WHITES ONLY…NOT ANYMORE

Ever wondered why black art is primarily limited to portraits. Very often, collectors prize their wooden or clay sculptures of black figures, often highlighted with prodigious lips, large busts, butts, overhanging guts and barefooted.

Black Gold Nude, courtesy Canvas Insider

The white male did not anticipate the ferocious appetite, his woman would have for the black lover, (Jack Johnson) and neither did he for the black female, e.g. DIRK NOWITZKI (NBA star) President Thomas Jefferson and Sally Hemings. Portrait artists: Rembrandt, Rockwell, Picasso, dominated the art world. Sophia Lauren changed all that, with luscious lips reminiscent of the black woman, “hello!” Kim Kardashian!

Sophia Lauren (Camelback flower shop Pinterest)

Then the art of Surrealism splashed on the world scene. Salvador Dali with his half moon mustache, pirouetted a taste for the provocateur, forced viewers to “think agonizingly” what his work was saying. Art was no longer obvious, it became abstract.

What black artists could join the portfolio of Renaissance Masters? Black thought was not intriguing enough to be sculpted, painted, and be placed in museums of world renown.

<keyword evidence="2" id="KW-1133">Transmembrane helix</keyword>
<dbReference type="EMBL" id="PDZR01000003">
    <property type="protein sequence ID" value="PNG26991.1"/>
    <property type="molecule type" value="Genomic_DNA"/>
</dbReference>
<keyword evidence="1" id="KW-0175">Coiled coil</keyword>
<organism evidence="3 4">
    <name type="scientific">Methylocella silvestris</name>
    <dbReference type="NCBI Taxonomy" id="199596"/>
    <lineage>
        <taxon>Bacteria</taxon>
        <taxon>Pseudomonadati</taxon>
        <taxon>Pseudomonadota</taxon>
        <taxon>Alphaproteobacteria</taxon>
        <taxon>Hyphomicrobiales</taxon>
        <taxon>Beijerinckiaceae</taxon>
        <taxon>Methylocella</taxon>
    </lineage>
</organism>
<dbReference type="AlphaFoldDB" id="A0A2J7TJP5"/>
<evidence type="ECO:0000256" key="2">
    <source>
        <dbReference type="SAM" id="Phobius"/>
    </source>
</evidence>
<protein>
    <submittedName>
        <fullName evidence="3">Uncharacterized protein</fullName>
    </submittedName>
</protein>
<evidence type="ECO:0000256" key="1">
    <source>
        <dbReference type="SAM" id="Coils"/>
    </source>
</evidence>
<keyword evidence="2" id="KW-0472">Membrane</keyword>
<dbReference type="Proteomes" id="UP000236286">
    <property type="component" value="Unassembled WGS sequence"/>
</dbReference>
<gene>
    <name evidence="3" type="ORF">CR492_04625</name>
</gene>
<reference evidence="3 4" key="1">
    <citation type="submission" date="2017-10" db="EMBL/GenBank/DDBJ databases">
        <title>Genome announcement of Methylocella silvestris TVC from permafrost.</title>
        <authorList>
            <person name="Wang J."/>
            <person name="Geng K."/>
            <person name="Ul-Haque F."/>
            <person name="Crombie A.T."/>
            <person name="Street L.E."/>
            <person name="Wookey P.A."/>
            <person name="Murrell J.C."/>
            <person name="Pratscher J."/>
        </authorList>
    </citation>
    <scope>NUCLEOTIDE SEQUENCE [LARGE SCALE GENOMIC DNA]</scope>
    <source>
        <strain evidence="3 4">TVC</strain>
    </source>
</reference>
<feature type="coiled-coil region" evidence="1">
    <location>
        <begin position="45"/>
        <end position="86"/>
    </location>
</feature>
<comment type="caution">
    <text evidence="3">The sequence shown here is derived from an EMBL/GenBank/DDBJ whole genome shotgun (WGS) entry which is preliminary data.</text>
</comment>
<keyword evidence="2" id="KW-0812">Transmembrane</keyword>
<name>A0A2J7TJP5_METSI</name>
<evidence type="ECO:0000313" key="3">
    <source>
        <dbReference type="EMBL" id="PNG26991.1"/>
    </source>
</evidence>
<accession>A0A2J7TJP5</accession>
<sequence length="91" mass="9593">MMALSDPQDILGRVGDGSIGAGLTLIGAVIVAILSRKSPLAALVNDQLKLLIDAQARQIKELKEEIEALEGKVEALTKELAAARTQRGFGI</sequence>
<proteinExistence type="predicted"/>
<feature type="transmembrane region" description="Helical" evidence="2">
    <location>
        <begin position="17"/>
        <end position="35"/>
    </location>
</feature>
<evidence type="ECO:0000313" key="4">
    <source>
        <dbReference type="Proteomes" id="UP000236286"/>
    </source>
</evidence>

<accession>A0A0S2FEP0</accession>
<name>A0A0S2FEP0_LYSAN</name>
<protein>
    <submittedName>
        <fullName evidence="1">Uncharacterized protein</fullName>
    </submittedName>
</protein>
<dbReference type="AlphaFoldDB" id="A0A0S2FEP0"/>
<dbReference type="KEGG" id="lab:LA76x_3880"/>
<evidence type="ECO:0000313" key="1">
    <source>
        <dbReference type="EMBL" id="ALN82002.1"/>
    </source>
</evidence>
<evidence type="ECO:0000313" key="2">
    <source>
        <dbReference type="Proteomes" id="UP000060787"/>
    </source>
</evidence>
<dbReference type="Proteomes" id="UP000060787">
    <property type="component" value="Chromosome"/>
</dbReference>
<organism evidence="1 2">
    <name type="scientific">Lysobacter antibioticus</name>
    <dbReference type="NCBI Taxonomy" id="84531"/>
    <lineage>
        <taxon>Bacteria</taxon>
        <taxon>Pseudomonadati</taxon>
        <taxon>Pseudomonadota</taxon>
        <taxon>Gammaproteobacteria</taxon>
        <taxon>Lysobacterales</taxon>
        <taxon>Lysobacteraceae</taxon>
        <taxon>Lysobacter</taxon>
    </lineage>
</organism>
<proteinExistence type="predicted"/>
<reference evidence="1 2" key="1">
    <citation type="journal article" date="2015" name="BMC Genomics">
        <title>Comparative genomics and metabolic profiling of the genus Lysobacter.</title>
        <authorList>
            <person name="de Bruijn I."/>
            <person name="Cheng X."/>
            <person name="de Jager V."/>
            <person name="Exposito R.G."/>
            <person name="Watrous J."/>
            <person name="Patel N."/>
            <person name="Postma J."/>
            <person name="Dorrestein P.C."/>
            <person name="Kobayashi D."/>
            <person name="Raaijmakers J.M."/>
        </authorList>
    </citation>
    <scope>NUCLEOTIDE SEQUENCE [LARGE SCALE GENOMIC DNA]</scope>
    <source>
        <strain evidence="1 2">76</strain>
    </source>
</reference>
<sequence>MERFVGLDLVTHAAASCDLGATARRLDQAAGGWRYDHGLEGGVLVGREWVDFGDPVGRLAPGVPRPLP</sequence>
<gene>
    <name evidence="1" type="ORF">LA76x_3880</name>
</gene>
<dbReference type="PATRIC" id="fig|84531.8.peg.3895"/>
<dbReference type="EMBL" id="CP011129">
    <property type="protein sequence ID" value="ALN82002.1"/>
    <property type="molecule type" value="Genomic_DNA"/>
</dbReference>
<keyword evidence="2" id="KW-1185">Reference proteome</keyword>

However, black artists continued to work, to produce work to be seen in private homes, running parallel to the “juke joints” and “speak eases” where struggling musicians honed their craft, waiting for that one day!

That day came in the 1990’s. Today, the Baltimore Museum of Art has put on display, a take a deep breath exhibition of Black Abstract Art, entitled, GENERATIONS. Works that are 20 feet wide, by 18 feet high.

FRANK BOWLING, is from BARTICA, GUYANA (my birth country), where he has replaced his mother’s portrait with colors to reflect “emotions, truth and clarity”, his words.

Leonardo Drew, Number 525, will occupy two of your standard bedrooms. This piece is menacing, imposing, and extremely delicate. He says it is a “metaphor of birth, life, death and regeneration”

There are over 70 such pieces, but you cannot tour this exhibition without the booklet, and spend at least an hour.

But where did all this art come from? If they were not in museums until now, did someone have the means, not only to buy these works, but to house them in some massive warehouse, with 50 feet ceilings ?

Pamela Joyner and her husband Alfred J.Giuffrida, are the procurers, of these works. Ms. Joyner travelled to the BMA, for the presentation. We talked: